However, he is very raw and is considered by experts to be as many as five years away from being major league ready. He did not face elite high school competition, so many scouts expect him to have early struggles as he learns to adjust to higher quality competition.
The only other question is whether he can stick in left field or eventually has to move to first base. As a former University of Alabama football recruit, he has the athleticism to play left field. However, scouts are worried that, as he ages, he will add too much weight onto his frame and slow down.
But if his power develops as the Phillies hope, they will have no trouble finding a spot on the field for him. Expect to see Greene joining the Williamsport Crosscutters by the time the New York-Penn League gets going in June.
Brian Pointer—Pointer was a 28th-round draft choice in 2010 and was given significant overslot money not to go to college. After missing last season he played in the Gulf Coast League this year. He absolutely terrorized the league to the point where he is a candidate to skip short season ball altogether and start in Low-A Lakewood next year.
Anthony Hewitt—Hewitt is the perfect example of a lottery ticket not paying out. He has a tantalizing power and speed combination but is unable to make consistent contact. He strikes out nearly one out of every three at bats. On the bright side, he was a South Atlantic League All-Star before fading in the second half.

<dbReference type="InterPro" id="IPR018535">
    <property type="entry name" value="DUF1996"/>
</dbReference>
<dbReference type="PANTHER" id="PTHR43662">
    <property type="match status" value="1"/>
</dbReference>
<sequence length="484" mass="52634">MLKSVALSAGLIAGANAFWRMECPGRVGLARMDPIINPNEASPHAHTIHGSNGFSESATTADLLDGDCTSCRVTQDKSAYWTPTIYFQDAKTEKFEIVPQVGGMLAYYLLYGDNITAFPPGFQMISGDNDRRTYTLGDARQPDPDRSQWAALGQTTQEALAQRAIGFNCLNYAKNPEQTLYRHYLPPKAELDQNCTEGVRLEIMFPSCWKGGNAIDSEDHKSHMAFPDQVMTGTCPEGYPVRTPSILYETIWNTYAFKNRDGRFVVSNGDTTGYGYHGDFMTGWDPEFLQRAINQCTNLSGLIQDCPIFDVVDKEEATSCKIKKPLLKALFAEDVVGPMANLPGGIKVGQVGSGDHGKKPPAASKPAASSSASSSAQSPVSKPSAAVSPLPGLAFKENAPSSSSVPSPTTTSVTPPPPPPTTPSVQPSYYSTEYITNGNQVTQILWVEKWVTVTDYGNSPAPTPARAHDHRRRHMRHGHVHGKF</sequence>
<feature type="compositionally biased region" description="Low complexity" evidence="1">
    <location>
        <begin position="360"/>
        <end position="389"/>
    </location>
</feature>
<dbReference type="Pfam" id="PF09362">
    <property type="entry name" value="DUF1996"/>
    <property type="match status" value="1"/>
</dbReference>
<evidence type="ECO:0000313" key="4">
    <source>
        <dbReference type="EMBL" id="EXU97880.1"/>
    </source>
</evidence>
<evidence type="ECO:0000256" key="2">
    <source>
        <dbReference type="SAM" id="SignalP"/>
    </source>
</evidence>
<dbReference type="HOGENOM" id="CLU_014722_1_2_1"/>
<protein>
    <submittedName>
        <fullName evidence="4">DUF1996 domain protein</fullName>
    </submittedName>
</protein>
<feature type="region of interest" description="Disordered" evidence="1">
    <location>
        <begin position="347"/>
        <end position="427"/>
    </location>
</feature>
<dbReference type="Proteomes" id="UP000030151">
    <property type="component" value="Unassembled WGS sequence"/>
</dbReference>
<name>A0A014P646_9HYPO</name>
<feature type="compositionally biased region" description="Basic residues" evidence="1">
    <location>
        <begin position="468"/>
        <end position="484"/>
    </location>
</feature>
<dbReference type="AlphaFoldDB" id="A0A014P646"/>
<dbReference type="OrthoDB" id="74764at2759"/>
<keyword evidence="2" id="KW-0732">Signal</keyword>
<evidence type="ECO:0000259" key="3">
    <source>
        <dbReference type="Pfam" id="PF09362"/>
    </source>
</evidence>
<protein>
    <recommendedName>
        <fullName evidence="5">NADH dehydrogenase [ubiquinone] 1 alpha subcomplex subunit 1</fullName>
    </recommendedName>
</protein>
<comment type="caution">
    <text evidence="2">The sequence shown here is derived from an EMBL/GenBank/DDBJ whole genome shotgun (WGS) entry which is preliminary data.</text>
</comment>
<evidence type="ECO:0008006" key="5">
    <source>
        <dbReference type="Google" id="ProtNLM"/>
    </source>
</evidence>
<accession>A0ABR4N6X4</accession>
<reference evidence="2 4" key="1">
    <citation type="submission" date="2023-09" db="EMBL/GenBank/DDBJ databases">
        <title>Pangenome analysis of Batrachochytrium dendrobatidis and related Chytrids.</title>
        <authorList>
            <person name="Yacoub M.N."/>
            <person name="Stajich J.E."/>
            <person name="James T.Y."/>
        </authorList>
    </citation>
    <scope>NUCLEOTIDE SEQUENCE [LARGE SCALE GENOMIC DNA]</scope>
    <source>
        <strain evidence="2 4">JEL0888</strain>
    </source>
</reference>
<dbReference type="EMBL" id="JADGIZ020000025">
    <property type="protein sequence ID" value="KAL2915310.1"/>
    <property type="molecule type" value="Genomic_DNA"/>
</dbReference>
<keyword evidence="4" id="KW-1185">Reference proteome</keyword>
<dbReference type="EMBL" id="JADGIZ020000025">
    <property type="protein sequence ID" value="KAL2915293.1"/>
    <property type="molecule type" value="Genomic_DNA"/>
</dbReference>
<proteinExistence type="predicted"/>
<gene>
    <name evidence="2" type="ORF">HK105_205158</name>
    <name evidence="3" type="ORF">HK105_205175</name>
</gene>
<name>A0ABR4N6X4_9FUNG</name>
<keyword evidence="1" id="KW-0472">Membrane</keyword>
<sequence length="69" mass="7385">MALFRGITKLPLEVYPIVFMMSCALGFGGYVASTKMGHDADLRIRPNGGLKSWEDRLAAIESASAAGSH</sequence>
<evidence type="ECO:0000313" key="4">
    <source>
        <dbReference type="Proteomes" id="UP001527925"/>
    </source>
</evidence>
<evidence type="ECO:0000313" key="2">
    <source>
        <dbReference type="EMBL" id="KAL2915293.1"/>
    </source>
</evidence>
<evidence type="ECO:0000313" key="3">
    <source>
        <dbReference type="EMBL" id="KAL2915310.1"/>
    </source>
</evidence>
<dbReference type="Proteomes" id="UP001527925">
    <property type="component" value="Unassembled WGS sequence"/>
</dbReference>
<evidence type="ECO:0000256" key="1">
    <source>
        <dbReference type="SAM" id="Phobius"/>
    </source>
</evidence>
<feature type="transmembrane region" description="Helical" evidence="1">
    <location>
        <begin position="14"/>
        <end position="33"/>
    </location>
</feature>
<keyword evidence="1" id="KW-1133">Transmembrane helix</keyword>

Hewitt is likely to start next season in High-A Clearwater. The Phils hope that if they stick with him long enough, a light will go on in his head and he will start raking.
Outfield: Top Prospect
This might be the toughest spot on the board to determine. The Phillies truly do have a glut of similar type outfielders at similar positions in their careers.
At present, since the departure of Domingo Santana in the Hunter Pence deal, the edge for best outfield prospect goes to Jiwan James. James is a stellar defender in center field who exhibits speed on the basepaths as well.
He basically replicated his Lakewood numbers when he moved up to High-A, which is not a bad thing considering he moved up a level into a very pitcher-friendly ballpark and league.
It's also worth noting that the Phils have reason to be extra patient with James because he started his pro career as a pitcher.